The most common fetishes

EroticFeel 9/16/2021

Friends of Dr Havelock Ellis were probably quite amused back in the day by the fact that he was considered to be one of the world's leading experts in the novel field of sexology.  A virgin when he got married at the age of 32, Ellis suffered from impotence until the ripe old age of 60. That was all until he discovered he could get an erection by watching a woman in the process of relieving herself. It’s never too late, as they say. What he himself called undinism is known today as urolagnia — a paraphilia in which sexual arousal is experienced from the sight or thought of urination or being urinated upon.

Sexual fetishism or paraphilia as concepts, which are not the same thing but are very closely linked, have changed throughout history. Good old Freud, for example, lumped homosexuality, zoophilia and fetishism into one basket.  This list of vices or pathologies also didn't fail to include oral sex. “The use of the mouth as a sexual organ is regarded as a perversion if the lips (or tongue) of one person are brought into contact with the genitals of another, but not if the mucous membranes of the lips of both of them come together”, wrote the father of psychoanalysis in his ‘Three Essays on the Theory of Sexuality'. In short, the 'normal' thing to do is to put the penis in the vagina to make a baby — the rest is for deviants.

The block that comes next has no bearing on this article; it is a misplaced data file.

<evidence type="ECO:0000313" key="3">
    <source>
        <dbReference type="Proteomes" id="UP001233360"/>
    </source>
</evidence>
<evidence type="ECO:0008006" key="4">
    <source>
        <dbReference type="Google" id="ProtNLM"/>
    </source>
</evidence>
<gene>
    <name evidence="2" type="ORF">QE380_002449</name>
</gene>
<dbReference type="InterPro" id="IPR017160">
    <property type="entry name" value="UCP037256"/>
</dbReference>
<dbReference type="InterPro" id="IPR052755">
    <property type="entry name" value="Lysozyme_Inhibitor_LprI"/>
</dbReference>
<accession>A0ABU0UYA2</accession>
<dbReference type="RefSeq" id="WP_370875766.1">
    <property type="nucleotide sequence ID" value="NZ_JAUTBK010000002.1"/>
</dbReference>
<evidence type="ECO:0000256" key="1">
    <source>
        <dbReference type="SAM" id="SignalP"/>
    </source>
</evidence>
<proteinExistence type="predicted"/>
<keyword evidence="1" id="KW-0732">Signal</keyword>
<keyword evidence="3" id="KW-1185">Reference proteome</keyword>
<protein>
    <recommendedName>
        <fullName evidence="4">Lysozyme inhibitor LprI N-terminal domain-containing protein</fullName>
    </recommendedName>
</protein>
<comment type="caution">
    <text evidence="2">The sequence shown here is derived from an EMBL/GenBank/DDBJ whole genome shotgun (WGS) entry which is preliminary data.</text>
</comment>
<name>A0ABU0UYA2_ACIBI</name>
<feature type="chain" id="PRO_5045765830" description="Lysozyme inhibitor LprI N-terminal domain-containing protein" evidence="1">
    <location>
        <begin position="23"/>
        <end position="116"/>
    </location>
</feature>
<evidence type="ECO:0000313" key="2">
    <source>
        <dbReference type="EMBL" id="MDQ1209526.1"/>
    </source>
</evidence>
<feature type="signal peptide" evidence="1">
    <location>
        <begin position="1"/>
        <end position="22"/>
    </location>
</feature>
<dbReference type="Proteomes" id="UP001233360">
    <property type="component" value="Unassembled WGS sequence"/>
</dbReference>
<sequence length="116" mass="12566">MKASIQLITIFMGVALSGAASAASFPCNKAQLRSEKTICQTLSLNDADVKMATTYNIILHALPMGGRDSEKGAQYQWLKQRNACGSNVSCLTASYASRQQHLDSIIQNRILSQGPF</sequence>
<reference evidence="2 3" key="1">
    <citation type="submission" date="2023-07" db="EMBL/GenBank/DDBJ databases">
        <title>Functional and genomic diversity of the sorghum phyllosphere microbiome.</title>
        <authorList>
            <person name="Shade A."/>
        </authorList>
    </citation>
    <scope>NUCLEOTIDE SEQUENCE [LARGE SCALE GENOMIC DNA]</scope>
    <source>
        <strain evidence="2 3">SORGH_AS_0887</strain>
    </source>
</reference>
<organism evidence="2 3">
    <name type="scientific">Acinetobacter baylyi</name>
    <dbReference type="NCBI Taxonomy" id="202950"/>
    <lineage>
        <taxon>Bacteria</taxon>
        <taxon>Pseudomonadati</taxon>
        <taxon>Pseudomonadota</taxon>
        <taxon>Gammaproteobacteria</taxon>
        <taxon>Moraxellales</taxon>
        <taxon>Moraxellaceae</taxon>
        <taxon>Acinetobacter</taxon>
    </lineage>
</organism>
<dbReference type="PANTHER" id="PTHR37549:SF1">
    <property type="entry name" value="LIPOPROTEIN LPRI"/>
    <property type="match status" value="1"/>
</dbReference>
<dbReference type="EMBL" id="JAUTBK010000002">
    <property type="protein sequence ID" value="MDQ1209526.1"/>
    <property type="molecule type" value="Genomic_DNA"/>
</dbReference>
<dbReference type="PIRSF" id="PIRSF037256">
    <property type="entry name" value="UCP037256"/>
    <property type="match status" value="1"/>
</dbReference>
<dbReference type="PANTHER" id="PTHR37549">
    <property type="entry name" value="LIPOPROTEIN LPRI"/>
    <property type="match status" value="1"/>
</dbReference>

So, before we start, what is a sexual fetish?

A Fetish is not the same as a paraphilia, nor is a paraphilia the same as a paraphilic disorder. Fetishism refers to an erotic fixation on a non-genital object or body part. To be clear, if you're turned on by long nails — then long nails are your fetish. If, on the other hand, you’re turned on by a vagina or a penis — that's fine. According to esteemed publications such as the Oxford English Dictionary, both fetishism and paraphilia (previously known as sexual perversion and sexual deviation) are in actual fact "abnormal".  But keep calm and don't call a psychiatrist just yet!

The DSM (Diagnostic and Statistical Manual of Mental Disorders) defines paraphilia as “any intense and persistent sexual interest other than sexual interest in genital stimulation or preparatory fondling with phenotypically normal, physiologically mature, consenting human partners". There you go! To sum up again, anything outside of foreplay followed by penetration with a "phenotypically normal" person (whatever that means) is weird. So, you get turned on by people with scars — paraphilia; you get turned on by being spanked or by stilettos — paraphilia again.